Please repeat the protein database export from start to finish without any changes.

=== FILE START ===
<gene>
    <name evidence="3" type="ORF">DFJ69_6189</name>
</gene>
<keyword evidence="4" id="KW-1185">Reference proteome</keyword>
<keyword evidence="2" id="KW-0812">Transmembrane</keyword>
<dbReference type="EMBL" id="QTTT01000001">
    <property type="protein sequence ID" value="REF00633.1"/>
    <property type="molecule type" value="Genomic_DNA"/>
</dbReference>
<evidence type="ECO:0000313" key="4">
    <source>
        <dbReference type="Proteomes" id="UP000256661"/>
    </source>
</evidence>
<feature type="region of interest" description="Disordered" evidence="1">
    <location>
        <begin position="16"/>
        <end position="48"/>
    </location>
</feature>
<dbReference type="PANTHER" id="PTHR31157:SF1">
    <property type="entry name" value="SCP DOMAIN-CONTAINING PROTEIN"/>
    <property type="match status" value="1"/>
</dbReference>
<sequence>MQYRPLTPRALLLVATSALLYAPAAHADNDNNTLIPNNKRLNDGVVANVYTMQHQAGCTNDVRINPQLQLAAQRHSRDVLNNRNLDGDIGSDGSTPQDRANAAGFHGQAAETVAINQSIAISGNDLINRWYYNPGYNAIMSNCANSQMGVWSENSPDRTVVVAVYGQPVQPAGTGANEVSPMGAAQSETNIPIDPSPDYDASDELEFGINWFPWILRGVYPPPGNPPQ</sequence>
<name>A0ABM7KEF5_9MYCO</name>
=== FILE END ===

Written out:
<gene>
    <name evidence="3" type="ORF">DFJ69_6189</name>
</gene>
<keyword evidence="4" id="KW-1185">Reference proteome</keyword>
<keyword evidence="2" id="KW-0812">Transmembrane</keyword>
<dbReference type="EMBL" id="QTTT01000001">
    <property type="protein sequence ID" value="REF00633.1"/>
    <property type="molecule type" value="Genomic_DNA"/>
</dbReference>
<evidence type="ECO:0000313" key="4">
    <source>
        <dbReference type="Proteomes" id="UP000256661"/>
    </source>
</evidence>
<feature type="region of interest" description="Disordered" evidence="1">
    <location>
        <begin position="16"/>
        <end position="48"/>
    </location>
</feature>
<dbReference type="PANTHER" id="PTHR31157:SF1">
    <property type="entry name" value="SCP DOMAIN-CONTAINING PROTEIN"/>
    <property type="match status" value="1"/>
</dbReference>
<sequence>MQYRPLTPRALLLVATSALLYAPAAHADNDNNTLIPNNKRLNDGVVANVYTMQHQAGCTNDVRINPQLQLAAQRHSRDVLNNRNLDGDIGSDGSTPQDRANAAGFHGQAAETVAINQSIAISGNDLINRWYYNPGYNAIMSNCANSQMGVWSENSPDRTVVVAVYGQPVQPAGTGANEVSPMGAAQSETNIPIDPSPDYDASDELEFGINWFPWILRGVYPPPGNPPQ</sequence>
<name>A0ABM7KEF5_9MYCO</name>